At Queen Mary’s staff encourage resilience and independence in their pupils, so that they leave the school confident and ready for all opportunities. Kindness is important at Queen Mary’s, and staff teach girls to always look out for others (both in school and outside school hours). ‘Pupils mature from the inside out and we make this possible in a variety of ways,’ Head Carole Cameron explains. ‘A large range of extra-curricular activities, including Outdoor Education, are offered daily. This includes canoeing, river swimming, climbing and overnight camps. Physically challenging the girls in a safe environment builds valuable skills that will stay with them throughout life. In addition to The Duke of Edinburgh Award Scheme, senior girls are encouraged to take on leadership opportunities and work alongside younger pupils in dance, sporting and musical challenges.

‘The school’s PSHE and Careers lessons cover key issues such as healthy relationships, life in the wider world and health and wellbeing. The Year 11 post GCSE Leavers’ Programme aims to equip pupils with important life skills – including financial budgeting, car maintenance and self-defence. We also run a Female Futures Forum, which introduces pupils to former alumnae and aims to inspire them to consider a variety of interesting career opportunities. We have a wide range of extra-curricular clubs and activities that allow pupils to pursue their interests and discover their passions. Whether they are into riding, drama, cross-country, illustration, IT, Harry Potter, choir or hockey, there is something for everyone and we encourage everyone to join in and try everything, at least once.’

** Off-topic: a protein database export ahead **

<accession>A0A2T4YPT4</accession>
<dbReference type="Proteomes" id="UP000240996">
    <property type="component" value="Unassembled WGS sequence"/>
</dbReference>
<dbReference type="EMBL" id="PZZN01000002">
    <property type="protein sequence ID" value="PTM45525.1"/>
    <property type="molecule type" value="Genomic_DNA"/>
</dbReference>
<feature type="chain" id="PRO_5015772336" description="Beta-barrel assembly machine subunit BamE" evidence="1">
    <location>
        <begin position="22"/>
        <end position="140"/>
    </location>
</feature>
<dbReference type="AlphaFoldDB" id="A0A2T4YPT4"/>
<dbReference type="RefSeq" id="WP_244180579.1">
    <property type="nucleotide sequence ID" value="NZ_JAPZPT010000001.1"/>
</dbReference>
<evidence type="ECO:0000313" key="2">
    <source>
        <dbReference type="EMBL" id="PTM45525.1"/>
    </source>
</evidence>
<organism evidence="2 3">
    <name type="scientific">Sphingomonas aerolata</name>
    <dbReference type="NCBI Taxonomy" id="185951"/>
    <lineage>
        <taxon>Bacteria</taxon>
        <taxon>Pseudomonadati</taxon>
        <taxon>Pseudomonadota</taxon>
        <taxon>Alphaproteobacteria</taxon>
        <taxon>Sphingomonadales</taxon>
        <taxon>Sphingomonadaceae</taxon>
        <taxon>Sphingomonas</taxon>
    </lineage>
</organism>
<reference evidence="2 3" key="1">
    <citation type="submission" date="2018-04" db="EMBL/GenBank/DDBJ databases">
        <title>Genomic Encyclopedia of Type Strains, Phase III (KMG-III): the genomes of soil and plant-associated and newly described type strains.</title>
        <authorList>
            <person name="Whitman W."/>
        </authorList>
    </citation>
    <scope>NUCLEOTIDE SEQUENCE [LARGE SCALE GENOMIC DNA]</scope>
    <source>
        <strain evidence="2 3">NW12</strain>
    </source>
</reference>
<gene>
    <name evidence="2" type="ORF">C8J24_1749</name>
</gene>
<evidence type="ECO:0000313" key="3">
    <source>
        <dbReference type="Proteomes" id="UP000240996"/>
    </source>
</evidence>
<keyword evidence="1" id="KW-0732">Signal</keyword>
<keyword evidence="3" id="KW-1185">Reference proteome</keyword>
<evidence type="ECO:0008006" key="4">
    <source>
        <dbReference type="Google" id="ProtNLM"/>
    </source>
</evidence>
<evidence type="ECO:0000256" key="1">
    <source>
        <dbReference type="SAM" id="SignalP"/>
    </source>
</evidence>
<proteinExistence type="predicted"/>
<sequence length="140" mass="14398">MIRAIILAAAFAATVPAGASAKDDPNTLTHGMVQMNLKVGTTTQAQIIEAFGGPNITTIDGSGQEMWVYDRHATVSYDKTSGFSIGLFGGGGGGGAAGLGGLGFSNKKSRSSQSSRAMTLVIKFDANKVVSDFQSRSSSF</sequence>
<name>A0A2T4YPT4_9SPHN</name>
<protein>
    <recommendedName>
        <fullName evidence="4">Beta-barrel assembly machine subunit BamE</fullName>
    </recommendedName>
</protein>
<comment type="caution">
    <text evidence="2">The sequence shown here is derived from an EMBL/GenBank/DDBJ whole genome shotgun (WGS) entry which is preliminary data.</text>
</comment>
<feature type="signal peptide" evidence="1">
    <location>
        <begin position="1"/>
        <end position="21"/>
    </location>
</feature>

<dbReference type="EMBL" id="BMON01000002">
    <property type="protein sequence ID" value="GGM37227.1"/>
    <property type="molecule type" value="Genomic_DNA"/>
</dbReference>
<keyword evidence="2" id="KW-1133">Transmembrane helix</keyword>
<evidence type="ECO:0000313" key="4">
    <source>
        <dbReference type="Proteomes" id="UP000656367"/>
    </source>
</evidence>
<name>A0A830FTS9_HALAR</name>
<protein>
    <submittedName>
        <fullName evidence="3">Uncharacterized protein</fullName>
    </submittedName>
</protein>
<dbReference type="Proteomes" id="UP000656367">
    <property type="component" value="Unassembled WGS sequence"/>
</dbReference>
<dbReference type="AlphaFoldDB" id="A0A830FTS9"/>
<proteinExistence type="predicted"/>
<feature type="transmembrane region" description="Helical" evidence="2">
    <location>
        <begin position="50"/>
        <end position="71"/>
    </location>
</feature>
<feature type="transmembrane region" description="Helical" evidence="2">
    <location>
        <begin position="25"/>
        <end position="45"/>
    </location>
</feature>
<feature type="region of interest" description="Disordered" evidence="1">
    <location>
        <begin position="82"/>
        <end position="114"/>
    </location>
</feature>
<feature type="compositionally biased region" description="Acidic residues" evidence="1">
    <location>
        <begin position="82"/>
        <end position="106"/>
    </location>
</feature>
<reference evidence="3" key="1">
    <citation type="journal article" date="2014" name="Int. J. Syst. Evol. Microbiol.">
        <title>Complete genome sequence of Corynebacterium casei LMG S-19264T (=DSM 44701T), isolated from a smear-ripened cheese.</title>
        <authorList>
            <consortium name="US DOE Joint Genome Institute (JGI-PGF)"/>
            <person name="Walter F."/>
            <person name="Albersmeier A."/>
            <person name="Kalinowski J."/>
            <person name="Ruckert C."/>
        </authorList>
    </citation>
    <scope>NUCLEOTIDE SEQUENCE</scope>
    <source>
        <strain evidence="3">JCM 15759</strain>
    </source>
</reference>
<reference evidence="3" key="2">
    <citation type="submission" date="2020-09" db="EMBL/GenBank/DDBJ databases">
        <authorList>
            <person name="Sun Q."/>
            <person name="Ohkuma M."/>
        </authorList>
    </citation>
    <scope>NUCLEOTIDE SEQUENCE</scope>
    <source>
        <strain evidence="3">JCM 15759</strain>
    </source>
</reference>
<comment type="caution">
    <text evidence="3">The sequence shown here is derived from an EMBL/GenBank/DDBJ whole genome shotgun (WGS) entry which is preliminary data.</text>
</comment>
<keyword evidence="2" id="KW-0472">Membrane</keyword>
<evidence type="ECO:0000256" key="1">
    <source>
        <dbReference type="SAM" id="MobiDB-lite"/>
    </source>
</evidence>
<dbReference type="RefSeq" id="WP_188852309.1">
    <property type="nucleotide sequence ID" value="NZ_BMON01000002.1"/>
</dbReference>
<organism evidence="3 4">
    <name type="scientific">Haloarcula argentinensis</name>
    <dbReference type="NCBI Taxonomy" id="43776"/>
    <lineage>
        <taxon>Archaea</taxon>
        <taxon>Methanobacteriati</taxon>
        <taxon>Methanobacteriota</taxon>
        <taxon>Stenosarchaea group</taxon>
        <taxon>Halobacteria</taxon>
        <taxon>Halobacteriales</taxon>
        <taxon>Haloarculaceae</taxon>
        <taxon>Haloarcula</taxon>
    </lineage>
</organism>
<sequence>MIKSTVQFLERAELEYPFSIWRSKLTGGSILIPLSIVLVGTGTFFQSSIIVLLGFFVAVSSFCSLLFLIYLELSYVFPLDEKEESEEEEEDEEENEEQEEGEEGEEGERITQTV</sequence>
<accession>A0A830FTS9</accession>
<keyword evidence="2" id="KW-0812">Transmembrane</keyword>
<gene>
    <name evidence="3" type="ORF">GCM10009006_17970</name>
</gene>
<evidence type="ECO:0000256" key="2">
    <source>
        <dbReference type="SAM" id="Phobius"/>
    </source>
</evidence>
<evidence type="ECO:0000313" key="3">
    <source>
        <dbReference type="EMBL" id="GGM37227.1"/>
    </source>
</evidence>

Barnard Castle School Barnard Castle School

At Tranby, staff are committed to bringing out the best in all pupils so they can achieve their best in a variety of projects, clubs and societies. ‘Our short, medium and long-term development projects seek to build for the future and invest in the provision for each child,’ says Headmistress, Alex Wilson. Pupils are inspired to find their niche in order to thrive, and are encouraged to take risks and tackle challenges head on. ‘Tranby prepares students for life, whilst instilling in them understanding of others and a desire to make a difference in the world,’ says Alex. To allow students to thrive while in school (and therefore excel after school), staff must also focus on their wellbeing.